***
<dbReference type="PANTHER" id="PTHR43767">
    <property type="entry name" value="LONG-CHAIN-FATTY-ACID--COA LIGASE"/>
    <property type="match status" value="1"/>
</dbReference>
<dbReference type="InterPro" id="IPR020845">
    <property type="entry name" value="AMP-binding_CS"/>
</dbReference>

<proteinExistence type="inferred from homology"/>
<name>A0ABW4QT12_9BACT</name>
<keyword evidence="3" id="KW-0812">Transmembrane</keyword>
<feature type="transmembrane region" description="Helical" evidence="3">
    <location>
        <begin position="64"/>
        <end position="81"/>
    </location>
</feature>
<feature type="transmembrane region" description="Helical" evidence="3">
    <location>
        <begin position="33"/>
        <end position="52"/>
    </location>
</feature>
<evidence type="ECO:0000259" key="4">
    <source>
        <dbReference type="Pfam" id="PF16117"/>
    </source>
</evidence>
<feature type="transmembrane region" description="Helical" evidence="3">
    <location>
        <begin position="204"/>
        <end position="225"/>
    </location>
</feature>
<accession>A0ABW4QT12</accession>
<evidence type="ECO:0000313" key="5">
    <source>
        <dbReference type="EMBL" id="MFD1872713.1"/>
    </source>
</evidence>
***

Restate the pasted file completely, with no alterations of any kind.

<dbReference type="PANTHER" id="PTHR43767">
    <property type="entry name" value="LONG-CHAIN-FATTY-ACID--COA LIGASE"/>
    <property type="match status" value="1"/>
</dbReference>
<dbReference type="InterPro" id="IPR020845">
    <property type="entry name" value="AMP-binding_CS"/>
</dbReference>

<proteinExistence type="inferred from homology"/>
<name>A0ABW4QT12_9BACT</name>
<keyword evidence="3" id="KW-0812">Transmembrane</keyword>
<feature type="transmembrane region" description="Helical" evidence="3">
    <location>
        <begin position="64"/>
        <end position="81"/>
    </location>
</feature>
<feature type="transmembrane region" description="Helical" evidence="3">
    <location>
        <begin position="33"/>
        <end position="52"/>
    </location>
</feature>
<evidence type="ECO:0000259" key="4">
    <source>
        <dbReference type="Pfam" id="PF16117"/>
    </source>
</evidence>
<feature type="transmembrane region" description="Helical" evidence="3">
    <location>
        <begin position="204"/>
        <end position="225"/>
    </location>
</feature>
<accession>A0ABW4QT12</accession>
<evidence type="ECO:0000313" key="5">
    <source>
        <dbReference type="EMBL" id="MFD1872713.1"/>
    </source>
</evidence>